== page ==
Appraisals are a critical part of the home buying process. The appraisal will determine the value and, if it does not appraise at the price paid, this can create problems for both parties. We’ll examine what happens if the property appraises for less than the purchase price.

If the appraised value of the property is less than the purchase cost, then the first thing the buyer might need to do is come up with extra funds to make up for the difference. The buyer might need to provide an additional $20,000 if, for example, the purchase price of $300,000 is less than the appraised value of $280,000.

The buyer may also try to negotiate a lower price with the seller, so that the appraisal value is matched. The conversation can be challenging, but remember that the seller might be motivated to sell the house and be willing to bargain to prevent the deal from falling through.

If the buyer and the seller cannot agree on an updated purchase price, the buyer has the option to walk away. Most purchase contracts have an appraisal clause that allows the buyer the option to cancel the deal if the property appraises for less than the purchase price. In such a case, a buyer can get back their earnest money and pursue other options.

They may be willing, if the seller wants to close the sale and does not want to lose it, to compromise with the buyer. Sellers may offer buyer financing, or even a lease to own option, to help them come up with enough money to make the purchase.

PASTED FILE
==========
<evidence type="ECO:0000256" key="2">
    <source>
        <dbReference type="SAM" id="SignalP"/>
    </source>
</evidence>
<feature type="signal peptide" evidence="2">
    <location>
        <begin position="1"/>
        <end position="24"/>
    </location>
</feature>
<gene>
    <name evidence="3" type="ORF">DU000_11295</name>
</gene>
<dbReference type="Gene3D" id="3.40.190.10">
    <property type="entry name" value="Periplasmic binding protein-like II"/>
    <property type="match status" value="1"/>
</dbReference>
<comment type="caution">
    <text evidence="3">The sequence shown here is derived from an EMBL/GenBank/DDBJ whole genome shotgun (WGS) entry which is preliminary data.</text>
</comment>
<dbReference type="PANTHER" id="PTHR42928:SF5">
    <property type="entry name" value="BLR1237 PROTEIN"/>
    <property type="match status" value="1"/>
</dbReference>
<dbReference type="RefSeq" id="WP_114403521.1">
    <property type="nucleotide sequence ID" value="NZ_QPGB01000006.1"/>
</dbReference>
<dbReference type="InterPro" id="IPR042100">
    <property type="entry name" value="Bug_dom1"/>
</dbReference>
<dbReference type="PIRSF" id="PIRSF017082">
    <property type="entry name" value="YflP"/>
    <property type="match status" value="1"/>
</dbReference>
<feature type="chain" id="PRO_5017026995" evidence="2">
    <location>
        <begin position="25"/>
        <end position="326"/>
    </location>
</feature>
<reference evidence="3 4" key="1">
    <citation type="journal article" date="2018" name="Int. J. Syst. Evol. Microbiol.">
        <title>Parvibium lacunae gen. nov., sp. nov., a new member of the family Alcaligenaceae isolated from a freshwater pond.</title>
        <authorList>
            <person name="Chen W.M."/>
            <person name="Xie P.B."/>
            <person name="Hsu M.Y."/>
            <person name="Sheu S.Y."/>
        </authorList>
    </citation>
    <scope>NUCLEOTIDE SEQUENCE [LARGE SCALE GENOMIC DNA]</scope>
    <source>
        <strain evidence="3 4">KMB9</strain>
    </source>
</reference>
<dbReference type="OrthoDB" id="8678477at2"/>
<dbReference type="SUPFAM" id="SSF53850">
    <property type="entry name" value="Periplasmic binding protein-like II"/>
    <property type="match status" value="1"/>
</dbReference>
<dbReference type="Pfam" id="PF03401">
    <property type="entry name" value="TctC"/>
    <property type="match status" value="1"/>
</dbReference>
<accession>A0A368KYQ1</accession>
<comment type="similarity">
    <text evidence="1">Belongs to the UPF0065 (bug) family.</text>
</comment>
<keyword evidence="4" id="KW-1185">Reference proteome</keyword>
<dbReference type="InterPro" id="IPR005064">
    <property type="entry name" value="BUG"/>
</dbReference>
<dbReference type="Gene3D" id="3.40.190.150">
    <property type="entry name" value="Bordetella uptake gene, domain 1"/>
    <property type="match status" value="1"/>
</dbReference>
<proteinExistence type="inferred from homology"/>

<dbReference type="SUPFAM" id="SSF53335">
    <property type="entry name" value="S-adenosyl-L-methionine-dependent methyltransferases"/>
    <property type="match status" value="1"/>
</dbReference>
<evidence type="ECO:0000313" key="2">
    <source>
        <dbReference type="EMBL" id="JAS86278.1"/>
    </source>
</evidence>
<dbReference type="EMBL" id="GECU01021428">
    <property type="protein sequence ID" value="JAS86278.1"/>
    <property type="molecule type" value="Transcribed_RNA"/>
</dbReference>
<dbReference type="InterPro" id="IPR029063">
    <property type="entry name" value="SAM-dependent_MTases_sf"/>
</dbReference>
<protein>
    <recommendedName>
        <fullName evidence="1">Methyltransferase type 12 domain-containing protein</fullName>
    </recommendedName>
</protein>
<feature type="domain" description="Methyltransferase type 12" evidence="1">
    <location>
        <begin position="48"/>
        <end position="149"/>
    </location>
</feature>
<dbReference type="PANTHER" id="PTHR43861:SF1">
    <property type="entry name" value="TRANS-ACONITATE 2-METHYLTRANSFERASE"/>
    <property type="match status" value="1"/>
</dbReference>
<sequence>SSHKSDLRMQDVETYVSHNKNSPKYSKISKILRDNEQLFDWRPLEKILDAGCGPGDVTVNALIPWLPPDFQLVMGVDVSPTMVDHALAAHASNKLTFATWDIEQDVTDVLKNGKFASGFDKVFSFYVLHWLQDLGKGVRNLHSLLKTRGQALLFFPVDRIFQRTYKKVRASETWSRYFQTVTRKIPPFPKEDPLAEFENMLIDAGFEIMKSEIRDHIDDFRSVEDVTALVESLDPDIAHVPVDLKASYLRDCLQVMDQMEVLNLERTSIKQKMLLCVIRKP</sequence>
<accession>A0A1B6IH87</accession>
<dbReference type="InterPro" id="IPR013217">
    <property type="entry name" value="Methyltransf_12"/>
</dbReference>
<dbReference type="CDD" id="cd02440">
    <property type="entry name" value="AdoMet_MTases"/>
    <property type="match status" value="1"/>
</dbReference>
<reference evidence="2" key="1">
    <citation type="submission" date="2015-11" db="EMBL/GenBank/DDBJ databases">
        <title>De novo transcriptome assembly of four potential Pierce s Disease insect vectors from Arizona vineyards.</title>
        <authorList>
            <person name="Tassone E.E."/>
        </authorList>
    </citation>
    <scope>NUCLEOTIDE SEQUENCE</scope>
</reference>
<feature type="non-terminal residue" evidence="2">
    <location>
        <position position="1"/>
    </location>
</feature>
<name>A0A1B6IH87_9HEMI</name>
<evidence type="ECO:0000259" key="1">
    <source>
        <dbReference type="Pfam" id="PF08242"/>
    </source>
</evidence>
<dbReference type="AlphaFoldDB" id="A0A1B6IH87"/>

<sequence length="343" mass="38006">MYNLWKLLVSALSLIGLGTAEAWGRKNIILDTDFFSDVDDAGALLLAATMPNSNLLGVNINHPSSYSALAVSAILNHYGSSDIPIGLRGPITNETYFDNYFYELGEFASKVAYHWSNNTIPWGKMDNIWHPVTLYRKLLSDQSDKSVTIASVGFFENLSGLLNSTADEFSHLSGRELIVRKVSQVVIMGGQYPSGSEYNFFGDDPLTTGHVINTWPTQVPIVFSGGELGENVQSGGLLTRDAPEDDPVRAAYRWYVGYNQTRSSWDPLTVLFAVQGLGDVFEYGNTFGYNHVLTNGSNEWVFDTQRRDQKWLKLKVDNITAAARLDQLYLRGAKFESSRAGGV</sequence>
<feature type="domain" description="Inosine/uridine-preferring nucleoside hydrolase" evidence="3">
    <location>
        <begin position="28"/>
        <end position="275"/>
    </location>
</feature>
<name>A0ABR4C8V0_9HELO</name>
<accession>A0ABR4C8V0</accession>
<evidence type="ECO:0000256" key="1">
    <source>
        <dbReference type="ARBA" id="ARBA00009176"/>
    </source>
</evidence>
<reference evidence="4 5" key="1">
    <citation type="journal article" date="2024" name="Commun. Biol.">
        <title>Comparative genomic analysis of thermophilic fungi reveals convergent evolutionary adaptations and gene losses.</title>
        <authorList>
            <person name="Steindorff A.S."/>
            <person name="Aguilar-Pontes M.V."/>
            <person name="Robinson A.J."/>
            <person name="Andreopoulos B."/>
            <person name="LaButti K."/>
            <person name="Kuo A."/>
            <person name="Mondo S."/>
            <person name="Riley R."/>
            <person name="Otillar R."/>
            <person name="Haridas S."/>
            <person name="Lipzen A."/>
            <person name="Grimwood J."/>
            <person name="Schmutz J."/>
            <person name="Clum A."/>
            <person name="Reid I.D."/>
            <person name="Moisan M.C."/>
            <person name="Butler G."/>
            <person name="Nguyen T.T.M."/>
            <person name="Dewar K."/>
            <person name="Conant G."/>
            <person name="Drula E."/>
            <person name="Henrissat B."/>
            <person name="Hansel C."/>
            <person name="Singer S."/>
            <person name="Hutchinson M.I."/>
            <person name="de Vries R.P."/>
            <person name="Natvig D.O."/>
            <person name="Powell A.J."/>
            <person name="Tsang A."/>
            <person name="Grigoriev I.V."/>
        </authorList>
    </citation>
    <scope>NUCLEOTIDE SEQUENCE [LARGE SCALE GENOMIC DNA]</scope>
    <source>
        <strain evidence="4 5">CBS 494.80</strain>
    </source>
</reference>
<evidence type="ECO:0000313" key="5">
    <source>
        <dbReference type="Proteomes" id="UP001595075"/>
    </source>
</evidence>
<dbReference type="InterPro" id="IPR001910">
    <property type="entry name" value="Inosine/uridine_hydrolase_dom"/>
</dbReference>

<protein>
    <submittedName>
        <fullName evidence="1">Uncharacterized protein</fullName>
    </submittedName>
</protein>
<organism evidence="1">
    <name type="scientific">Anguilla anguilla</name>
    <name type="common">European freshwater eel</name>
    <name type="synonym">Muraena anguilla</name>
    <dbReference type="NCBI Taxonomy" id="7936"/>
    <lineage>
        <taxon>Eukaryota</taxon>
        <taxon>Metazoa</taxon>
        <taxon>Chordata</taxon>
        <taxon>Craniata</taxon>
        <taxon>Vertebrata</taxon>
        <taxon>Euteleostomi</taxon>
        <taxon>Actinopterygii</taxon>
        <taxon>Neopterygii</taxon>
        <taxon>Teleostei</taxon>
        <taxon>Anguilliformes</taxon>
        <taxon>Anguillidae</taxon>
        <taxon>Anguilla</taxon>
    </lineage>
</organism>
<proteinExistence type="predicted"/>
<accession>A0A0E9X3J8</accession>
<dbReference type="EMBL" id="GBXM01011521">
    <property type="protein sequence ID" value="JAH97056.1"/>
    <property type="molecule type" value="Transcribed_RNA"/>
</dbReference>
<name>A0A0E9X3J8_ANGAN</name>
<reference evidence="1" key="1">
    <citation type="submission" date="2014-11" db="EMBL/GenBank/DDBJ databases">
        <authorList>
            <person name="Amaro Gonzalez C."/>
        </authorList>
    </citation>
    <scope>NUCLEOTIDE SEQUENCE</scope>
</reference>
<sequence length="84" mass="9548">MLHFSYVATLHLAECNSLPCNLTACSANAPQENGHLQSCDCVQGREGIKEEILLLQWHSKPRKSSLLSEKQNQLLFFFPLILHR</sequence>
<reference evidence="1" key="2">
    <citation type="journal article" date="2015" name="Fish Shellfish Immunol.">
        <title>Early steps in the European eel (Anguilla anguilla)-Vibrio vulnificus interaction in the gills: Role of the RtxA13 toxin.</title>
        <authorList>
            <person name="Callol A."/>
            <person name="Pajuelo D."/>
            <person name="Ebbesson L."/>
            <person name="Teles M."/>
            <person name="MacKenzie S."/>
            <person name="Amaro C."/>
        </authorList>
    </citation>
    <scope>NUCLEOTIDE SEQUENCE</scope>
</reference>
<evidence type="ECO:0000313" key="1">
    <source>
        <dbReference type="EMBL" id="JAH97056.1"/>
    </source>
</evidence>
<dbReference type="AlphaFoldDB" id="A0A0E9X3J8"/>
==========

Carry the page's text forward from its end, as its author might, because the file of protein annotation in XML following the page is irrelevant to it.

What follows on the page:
The seller may also choose to order a second appraisal. In some cases, the second appraisal could have a higher value. This can help bridge the gap that exists between the appraised and purchase price. It is a risky move, because there’s no way to know if the second appraiser will come back with a higher value than the first.

It is important to note that if the property appraises below the purchase price it could cause issues for both buyer and seller. Both parties have a variety of options, including negotiating for a lower price or walking away from the transaction. You should work with a lender and real estate agent who have experience in dealing with appraisal problems. They can guide you and help find solutions that are acceptable to both parties. Being proactive and open to other options can help you increase the odds of a real estate deal being successful, even when the property does not appraise at the initial purchase price.